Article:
Overall, more voters express confidence in Biden than say the same about Trump when it comes to handling race relations. Just over half have confidence in Biden’s ability to deal with this issue (17% a great deal and 35% some), while 17% do not have much confidence and 29% have none at all. Only 4 in 10 voters, though, have confidence in Trump (22% a great deal and 18% some), while 10% do not have much confidence and fully half – 50% – have none at all.

Republicans tend to hold extreme views on both candidates’ abilities. Nearly 6 in 10 GOP voters (58%) have a great deal of confidence in Trump’s ability to handle race relations and an identical 58% have no confidence at all in Biden. On the other hand, nearly all Democrats (89%) have no confidence at all in Trump on this issue, but just 32% say they have a great deal of confidence in Biden. However, most of the remaining Democratic voters express some confidence (53%) in his ability to handle race relations. Few independents have a great deal of trust in either Trump (12%) or Biden (13%) on this issue, but they are far more likely to express no confidence at all in the incumbent (50%) versus the challenger (27%).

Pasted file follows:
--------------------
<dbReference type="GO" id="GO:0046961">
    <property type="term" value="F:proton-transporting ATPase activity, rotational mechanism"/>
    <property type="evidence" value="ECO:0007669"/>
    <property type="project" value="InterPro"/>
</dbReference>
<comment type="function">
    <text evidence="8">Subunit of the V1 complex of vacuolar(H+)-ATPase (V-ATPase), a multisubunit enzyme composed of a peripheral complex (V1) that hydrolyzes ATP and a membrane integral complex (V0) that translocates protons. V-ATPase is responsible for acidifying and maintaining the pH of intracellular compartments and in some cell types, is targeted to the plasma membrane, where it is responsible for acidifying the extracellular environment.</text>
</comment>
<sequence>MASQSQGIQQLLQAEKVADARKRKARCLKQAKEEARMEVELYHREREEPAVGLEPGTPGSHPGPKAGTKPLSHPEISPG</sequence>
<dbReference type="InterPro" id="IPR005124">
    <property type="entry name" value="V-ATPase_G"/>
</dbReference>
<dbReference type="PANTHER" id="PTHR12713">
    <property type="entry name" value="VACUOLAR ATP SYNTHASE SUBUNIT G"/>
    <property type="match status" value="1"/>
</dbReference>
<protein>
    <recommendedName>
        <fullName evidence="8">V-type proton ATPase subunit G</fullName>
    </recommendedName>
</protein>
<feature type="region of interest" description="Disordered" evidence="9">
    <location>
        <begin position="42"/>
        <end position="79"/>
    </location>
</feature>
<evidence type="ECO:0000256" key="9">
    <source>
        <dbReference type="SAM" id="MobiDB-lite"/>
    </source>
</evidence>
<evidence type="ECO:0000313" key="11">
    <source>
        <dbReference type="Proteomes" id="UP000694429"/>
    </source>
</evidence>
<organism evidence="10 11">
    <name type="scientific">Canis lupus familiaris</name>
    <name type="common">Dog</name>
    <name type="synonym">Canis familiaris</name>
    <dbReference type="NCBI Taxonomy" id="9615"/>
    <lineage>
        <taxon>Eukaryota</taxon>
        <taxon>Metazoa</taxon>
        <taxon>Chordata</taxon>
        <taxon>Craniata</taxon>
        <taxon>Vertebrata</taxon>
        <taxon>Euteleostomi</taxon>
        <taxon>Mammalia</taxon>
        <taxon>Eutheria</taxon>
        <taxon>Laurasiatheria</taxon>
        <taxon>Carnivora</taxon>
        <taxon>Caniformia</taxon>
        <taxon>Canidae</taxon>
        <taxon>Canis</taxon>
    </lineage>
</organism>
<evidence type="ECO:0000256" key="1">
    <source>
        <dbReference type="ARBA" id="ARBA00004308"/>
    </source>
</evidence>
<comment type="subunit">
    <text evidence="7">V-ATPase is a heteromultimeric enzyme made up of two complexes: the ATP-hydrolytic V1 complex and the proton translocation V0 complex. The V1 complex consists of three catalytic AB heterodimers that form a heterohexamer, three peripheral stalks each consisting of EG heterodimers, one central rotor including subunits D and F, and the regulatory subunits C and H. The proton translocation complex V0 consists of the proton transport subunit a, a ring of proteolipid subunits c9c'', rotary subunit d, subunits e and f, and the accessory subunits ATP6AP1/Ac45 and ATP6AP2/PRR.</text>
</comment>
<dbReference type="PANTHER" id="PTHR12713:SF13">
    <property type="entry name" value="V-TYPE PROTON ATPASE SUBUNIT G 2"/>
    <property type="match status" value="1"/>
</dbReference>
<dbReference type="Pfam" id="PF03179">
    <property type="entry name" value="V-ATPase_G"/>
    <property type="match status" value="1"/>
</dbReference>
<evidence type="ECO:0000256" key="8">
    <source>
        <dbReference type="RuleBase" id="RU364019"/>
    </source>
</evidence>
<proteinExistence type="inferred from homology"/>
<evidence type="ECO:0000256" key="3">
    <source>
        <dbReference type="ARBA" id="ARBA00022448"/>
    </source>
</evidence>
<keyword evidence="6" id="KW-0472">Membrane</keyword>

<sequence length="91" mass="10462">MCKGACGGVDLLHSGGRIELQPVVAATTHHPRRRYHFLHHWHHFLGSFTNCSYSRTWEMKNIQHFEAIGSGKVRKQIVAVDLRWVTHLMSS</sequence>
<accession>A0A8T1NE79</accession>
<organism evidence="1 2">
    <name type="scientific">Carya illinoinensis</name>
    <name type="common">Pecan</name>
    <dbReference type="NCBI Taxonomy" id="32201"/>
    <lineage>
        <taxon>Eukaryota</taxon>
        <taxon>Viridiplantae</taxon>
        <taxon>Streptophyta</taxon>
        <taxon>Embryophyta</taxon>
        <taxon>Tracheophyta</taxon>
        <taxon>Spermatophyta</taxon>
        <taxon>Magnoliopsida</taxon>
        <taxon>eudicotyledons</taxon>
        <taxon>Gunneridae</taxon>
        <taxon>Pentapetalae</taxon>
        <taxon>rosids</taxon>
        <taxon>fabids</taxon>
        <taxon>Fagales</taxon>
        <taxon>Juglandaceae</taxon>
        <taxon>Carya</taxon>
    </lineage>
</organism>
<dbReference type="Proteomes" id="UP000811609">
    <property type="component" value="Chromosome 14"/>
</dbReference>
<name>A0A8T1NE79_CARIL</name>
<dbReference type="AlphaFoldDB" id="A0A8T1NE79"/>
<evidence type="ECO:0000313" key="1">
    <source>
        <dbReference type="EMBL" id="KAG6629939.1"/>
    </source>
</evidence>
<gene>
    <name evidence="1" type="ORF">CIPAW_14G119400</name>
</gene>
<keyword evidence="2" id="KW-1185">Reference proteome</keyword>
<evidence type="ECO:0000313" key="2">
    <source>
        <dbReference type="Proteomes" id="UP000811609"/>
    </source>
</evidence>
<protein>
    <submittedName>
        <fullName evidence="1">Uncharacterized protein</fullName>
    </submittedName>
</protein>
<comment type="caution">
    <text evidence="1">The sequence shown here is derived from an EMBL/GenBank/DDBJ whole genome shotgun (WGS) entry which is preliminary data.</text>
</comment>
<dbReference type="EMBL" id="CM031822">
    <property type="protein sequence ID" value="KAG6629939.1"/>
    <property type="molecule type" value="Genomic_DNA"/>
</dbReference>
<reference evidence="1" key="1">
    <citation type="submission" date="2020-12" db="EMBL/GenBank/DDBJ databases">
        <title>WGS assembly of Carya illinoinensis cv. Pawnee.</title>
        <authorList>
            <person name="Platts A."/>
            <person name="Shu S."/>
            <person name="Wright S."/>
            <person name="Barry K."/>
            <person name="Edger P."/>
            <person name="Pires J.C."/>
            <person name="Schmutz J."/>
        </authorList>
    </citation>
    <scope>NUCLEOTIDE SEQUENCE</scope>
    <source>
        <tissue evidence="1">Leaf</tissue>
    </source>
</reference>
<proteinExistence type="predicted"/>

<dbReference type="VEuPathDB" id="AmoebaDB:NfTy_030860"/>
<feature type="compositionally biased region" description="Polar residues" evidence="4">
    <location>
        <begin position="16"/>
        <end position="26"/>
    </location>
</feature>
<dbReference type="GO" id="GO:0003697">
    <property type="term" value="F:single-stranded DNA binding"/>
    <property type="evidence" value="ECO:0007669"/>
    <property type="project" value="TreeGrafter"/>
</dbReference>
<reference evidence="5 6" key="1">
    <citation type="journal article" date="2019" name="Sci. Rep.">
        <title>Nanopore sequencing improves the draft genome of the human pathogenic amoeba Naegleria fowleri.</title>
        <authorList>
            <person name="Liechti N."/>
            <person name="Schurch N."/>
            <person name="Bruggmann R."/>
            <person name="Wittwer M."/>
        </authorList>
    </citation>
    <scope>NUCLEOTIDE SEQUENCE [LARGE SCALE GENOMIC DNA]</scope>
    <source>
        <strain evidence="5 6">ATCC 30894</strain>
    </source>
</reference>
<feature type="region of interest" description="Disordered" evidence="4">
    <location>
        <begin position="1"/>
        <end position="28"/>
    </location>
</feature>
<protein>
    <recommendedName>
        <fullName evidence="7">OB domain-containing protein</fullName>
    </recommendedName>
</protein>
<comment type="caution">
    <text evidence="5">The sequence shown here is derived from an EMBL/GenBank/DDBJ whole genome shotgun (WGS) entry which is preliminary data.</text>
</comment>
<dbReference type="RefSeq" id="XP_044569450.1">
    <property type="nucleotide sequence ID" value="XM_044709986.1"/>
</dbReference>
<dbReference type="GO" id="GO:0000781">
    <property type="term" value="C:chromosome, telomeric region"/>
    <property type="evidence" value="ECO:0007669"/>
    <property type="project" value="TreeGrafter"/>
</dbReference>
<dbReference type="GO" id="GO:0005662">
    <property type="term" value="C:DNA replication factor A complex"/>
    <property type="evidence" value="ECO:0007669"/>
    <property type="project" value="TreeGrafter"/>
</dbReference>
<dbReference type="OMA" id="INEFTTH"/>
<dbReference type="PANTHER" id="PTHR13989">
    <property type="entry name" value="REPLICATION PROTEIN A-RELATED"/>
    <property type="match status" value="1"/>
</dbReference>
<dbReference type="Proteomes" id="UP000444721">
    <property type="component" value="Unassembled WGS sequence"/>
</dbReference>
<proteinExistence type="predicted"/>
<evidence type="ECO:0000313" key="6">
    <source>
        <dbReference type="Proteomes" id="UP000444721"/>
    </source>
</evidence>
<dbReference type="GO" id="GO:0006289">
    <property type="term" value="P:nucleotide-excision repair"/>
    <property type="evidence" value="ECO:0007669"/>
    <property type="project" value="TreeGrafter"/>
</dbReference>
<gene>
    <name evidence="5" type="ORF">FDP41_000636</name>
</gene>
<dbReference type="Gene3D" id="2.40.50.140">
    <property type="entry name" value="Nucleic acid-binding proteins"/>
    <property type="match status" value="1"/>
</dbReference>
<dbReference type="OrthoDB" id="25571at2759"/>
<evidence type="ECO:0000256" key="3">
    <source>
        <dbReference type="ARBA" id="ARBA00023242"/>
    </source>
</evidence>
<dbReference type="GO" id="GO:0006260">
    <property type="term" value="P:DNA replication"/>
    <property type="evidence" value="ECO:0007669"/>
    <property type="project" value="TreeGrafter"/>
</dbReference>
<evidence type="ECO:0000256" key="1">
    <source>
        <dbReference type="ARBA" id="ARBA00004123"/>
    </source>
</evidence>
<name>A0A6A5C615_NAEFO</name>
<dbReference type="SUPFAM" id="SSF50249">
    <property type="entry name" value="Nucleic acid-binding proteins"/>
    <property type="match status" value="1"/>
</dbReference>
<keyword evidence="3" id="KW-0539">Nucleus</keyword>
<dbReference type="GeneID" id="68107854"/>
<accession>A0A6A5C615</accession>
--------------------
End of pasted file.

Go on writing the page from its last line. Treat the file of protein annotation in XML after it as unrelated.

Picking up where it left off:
“The lack of a public campaign during the pandemic may be hurting Trump, but it is not necessarily helping Biden. Trump has not been able to lean on the large rallies that generate positive feedback for him, but Biden has not been much of a presence at all on the public stage. Many voters think the Democrat could do a good job, but they haven’t seen enough of him to judge for certain,” said Murray. [Note: The poll was conducted before Biden’s speech in Philadelphia on Tuesday.]

Turning to the post-pandemic recovery, just under half of the nation’s voters have either a great deal (33%) or some (14%) confidence in Trump’s ability to deal with the recovery, while 12% do not have much confidence and 40% have none at all. Just over half have either a great deal (18%) or some (36%) confidence in Biden’s ability to deal with the recovery, while 12% do not have much and 33% have none at all.